By law, public school students in Maryland do not need their parents' permission to receive reproductive health services from school-based clinics. Nor are the schools under any obligation to inform parents when their children access such services or what kind of services they are given. This has been true of school systems throughout Maryland for many years. Parents who complain they were unaware that their children could get contraceptives at school obviously haven't been paying attention. Such public health efforts have helped cut teen birth rates in Baltimore in half in recent years, and if anything they need to be expanded to more schools.
Yet as The Sun's Erica Green and Talia Richman reported this week, some parents, ministers and elected officials are up in arms again over a health department program that dispenses condoms, birth control pills, morning-after pills and hormone implants to students at eight city school-based clinics. The number of children who have received such services remains a minuscule fraction of the school system's total enrollment. Yet the parents and their supporters claim that the school health program undermines their authority.
It's understandable parents would want to know if their kids are having sex. However, there's a time-tested method for parents to determine what's going on that doesn't require dismantling a long-standing and successful public health initiative: It's called talking to your children. Parents who take the time to talk to their children about the changes their bodies experience as they mature — and about what behaviors are appropriate for their age — stand a lot better chance of getting honest answers by the time children become sexually active. It's a conversation that still makes many parents uncomfortable, but if they really want to know what's going on with their kids they've got to be able to ask.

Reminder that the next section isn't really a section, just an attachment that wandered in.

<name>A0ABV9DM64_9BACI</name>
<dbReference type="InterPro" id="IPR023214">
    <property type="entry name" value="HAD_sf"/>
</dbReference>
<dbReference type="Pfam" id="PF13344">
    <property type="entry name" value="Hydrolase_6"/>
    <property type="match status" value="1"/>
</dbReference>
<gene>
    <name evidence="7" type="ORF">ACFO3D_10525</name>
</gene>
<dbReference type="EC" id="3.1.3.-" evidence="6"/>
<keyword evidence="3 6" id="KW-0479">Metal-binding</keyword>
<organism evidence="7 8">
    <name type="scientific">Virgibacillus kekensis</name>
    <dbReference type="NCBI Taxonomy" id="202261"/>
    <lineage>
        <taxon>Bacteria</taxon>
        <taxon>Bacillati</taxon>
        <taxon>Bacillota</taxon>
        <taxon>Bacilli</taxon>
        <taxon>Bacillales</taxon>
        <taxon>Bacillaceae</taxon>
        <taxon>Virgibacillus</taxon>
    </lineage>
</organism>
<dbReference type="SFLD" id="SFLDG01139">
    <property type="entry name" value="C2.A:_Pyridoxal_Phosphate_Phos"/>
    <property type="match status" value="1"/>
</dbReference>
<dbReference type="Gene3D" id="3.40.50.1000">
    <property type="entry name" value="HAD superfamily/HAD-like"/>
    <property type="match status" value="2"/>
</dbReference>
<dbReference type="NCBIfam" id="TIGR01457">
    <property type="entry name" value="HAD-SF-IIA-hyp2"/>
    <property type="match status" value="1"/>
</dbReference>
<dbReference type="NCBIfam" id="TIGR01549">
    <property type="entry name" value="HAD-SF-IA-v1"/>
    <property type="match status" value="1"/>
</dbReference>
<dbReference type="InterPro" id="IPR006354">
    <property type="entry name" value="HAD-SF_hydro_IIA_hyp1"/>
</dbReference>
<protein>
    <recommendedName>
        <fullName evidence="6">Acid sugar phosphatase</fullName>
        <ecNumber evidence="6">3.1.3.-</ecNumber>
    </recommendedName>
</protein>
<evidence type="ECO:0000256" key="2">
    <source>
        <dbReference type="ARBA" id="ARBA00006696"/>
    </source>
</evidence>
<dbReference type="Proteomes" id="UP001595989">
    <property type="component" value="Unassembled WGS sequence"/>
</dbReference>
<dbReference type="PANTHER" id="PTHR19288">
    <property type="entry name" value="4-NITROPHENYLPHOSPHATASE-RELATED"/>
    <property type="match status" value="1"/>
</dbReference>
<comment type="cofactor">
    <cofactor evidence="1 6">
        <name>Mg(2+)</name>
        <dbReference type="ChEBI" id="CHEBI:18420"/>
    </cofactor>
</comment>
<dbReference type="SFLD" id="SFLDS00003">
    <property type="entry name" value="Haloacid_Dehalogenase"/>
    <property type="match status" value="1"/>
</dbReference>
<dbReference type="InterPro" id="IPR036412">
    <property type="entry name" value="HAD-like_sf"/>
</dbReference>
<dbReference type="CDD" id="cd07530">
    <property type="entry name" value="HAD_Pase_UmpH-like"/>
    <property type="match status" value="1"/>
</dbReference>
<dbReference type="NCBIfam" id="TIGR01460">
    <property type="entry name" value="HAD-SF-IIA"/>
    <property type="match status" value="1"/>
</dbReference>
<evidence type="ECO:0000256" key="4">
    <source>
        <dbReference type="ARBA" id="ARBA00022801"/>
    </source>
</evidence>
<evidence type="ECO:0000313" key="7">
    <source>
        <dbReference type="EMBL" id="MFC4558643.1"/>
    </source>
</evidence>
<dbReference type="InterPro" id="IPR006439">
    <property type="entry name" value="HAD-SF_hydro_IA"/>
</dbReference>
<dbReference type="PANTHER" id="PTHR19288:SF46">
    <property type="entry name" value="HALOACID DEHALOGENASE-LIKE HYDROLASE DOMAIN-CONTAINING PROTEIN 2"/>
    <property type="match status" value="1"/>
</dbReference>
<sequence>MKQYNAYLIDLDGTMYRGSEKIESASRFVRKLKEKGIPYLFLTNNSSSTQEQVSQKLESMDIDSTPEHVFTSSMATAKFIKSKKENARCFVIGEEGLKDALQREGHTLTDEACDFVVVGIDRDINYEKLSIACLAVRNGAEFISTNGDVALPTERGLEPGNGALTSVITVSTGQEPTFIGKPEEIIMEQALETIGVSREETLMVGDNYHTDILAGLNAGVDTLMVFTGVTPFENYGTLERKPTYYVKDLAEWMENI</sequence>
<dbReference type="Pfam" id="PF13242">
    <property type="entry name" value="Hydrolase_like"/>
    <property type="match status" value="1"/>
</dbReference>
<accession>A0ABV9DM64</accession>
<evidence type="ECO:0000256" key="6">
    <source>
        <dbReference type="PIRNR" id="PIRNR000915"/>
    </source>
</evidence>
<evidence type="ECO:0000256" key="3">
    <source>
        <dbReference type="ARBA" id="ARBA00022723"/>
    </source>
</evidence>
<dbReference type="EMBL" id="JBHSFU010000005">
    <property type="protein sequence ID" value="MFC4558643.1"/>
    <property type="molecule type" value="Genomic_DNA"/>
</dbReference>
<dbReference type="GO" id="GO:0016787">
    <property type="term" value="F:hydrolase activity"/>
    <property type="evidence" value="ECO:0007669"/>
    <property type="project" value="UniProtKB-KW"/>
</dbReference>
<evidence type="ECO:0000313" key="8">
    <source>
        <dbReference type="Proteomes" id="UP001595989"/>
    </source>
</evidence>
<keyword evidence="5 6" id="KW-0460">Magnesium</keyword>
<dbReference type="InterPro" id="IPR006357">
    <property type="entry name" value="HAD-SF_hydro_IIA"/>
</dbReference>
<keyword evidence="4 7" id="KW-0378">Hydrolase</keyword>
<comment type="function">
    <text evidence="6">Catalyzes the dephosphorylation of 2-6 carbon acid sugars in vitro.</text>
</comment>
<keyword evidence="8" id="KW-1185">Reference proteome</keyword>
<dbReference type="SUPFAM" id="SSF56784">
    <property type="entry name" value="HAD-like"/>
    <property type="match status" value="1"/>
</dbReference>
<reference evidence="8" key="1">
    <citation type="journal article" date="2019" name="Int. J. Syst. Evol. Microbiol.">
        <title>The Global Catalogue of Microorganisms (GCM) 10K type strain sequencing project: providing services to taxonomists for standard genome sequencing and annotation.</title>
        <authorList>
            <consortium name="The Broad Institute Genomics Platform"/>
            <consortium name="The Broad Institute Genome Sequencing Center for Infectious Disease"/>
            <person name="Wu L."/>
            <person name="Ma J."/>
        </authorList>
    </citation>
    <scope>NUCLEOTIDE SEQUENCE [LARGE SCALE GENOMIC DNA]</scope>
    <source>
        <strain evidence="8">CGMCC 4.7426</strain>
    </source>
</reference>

Parents also express concern over whether contraceptives in schools could push kids into having sex at earlier ages or increase sexually transmitted disease rates among teens. There's no evidence that either is occurring. The overwhelming majority of reproductive health services appear to have gone to high school students; fewer than half a dozen middle school children and no students in the elementary grades participated in the program this year. Meanwhile, teen births, abortions and STD rates have all declined. That suggests that comprehensive sex education instruction including ready access to contraceptives is steadily driving teen pregnancy rates down.
We're particularly dismayed by the statements of some local leaders who should know better. For example, the Rev. Gregory B. Perkins of St. Paul Community Baptist Church reiterated his long-held view that poor, black students in Baltimore City were being "targeted" in ways their white suburban counterparts never would be. "Why do you target African-American girls? Why not other communities?" he rhetorically asked. "I think the answer is racism. They bring that garbage to the black community because we're supposed to just take it."
City Councilman Carl Stokes was even more inflammatory in his criticism, comparing the city health department program with the infamous Tuskegee experiments of the 1930s, in which bigoted officials sought to deliberately undermine public health efforts in poor African-American communities by refusing to treat men who came to state clinics seeking treatment for syphilis. That's the exact opposite of what the Baltimore health department program aims to accomplish. For one, it isn't in any way an "experiment" because the contraceptives have clearly been proven to be safe for use and medically effective in preventing unwanted pregnancies, and for another, the benefits are indisputable in terms of their impact on young women's ability to complete their educations and establish careers before having to assume the responsibilities of motherhood.